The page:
Then we come to Africa itself. I have yet to hear an African suggest that they would welcome a change in the denomination's teachings on sexuality. However, as the past three years have made clear, there are a variety of African views on the denomination's future that are not at all determined by their (unanimous) opposition to gay marriage and gay ordination.
The Africa Initiative is clearly aligned with US Traditionalists in promoting the Protocol. But even Jerry Kulah of the Africa Initiative was initially critical of the Protocol, and Evariste's remarks indicate that there may be some groups allied with the Africa Initiative that find it difficult to keep up the fight for the next two years and instead leave the UMC in their own mini-schisms.
Moreover, as much as the Africa Initiative would like to present themselves as the sole voice of African United Methodists, the past several years have shown they are at best one of several. African bishops remain a strong force, though views of the Protocol among them seem to vary. Some bishops have expressed allegiance towards US Traditionalists; others have moved against WCA-aligned leaders in their conferences.
The Africa Voice of Unity and the Christmas Covenant network represent two other, largely overlapping, groups of African leaders and General Conference delegates that seem to oppose the Protocol. The extent of this group and its opposition to the Protocol is further indicated by African signatories to the "A Call to Grace" letter.
Thus, with fewer US Traditionalists, without much support by Filipinos, with a few less votes from Eastern Europe, and with less solid support by Africans, the Protocol is unlikely to pass by the force of the same coalition that has prevailed at the previous several General Conferences. If it is to pass, it needs to draw on additional voters.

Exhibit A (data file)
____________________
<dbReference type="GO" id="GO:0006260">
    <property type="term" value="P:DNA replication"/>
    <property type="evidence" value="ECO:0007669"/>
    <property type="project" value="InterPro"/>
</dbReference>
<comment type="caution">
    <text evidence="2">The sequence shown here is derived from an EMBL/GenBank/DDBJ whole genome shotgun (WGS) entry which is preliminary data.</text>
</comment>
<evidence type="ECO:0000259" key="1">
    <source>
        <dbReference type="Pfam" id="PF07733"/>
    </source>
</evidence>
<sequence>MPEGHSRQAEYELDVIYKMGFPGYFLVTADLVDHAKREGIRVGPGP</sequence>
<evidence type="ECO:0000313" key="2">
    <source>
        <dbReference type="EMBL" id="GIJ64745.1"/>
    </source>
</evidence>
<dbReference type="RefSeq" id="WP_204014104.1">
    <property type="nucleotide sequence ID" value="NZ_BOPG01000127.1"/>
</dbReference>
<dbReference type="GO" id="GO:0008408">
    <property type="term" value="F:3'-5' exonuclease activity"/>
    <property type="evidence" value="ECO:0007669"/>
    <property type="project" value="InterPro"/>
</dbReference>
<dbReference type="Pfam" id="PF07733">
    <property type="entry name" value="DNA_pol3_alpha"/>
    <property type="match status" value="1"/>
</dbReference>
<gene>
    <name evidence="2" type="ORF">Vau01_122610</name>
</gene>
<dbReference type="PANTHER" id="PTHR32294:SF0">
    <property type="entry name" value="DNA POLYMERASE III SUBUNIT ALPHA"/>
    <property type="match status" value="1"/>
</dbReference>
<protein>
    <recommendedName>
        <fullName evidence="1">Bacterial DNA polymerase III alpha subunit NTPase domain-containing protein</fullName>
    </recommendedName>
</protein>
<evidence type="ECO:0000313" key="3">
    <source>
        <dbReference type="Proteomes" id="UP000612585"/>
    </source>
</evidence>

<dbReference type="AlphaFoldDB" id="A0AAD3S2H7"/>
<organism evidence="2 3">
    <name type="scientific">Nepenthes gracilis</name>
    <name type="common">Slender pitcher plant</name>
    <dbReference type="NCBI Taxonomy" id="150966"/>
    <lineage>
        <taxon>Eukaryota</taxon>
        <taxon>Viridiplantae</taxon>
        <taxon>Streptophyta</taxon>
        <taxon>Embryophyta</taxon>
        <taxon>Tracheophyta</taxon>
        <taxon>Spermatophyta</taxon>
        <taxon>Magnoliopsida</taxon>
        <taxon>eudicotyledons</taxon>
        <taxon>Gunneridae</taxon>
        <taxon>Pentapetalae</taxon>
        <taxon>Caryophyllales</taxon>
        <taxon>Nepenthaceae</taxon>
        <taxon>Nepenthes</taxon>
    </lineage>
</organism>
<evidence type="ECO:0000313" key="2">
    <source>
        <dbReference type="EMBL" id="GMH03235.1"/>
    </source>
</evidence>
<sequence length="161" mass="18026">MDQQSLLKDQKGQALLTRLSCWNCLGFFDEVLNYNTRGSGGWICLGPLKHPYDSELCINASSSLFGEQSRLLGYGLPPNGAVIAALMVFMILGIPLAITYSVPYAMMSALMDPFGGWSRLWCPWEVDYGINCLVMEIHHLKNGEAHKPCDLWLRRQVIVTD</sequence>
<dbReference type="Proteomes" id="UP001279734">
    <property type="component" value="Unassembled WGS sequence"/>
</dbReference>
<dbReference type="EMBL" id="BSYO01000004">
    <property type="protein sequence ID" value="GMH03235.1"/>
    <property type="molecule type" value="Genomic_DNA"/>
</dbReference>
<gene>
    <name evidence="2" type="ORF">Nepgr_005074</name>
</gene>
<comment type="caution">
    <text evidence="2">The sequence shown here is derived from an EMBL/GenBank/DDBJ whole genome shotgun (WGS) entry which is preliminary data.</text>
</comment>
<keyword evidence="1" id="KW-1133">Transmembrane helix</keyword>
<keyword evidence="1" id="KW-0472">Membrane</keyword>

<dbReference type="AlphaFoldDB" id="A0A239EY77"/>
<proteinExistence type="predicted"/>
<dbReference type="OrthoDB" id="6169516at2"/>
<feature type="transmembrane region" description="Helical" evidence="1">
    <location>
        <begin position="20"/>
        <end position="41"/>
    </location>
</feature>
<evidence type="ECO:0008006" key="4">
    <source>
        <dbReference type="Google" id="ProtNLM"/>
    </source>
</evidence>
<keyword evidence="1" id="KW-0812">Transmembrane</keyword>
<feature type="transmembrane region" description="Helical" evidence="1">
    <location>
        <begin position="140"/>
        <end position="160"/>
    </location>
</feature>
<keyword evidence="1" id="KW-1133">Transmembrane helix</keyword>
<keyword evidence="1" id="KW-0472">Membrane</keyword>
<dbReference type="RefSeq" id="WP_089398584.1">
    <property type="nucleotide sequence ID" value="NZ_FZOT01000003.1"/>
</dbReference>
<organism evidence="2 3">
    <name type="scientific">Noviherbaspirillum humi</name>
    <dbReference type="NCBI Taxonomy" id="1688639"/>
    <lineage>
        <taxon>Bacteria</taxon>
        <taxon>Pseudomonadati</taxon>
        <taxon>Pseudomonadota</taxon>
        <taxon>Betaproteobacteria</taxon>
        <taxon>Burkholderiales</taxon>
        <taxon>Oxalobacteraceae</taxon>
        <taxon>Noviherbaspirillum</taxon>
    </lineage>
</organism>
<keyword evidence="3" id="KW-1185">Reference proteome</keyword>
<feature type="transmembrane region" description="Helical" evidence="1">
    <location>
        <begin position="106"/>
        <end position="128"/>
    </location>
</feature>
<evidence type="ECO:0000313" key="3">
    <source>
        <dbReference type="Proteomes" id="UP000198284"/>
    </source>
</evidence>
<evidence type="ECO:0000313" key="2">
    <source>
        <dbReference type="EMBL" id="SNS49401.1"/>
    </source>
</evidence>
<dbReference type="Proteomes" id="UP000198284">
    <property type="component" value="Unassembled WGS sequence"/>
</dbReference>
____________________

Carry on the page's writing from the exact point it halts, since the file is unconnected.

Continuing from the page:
That does not, however, mean that the Christmas Covenant or a change in denominational stances on gay marriage and gay ordination are likely to pass. On the latter question of denominational teachings on sexuality, there is every reason to believe that the old coalition holds on this question. And because the Christmas Covenant requires a supermajority to pass constitutional amendments, there may be enough of the old coalition that hangs together on this issue to block its passage, as Matonga suggests.
The main takeaways here are two:
First, church observers need to start decoupling UMC leaders' views on sexuality and their views on the future of the UMC. Those are two very different questions that do not promote the same set of answers. Instead, one should think of the UMC as being dominated by a new set of denominational issues that creates a new set of denominational factions.
Second, without clear coalitions among these new denominational factions and with conflicting answers across different factions on different issues, there is a strong possibility that the 2024 General Conference will not accomplish anything major. As much as the denomination is beset by problems crying out for answers, divided factions along with entrenched conflict may mean that no major legislation comes out of General Conference 2024, further hollowing out the church.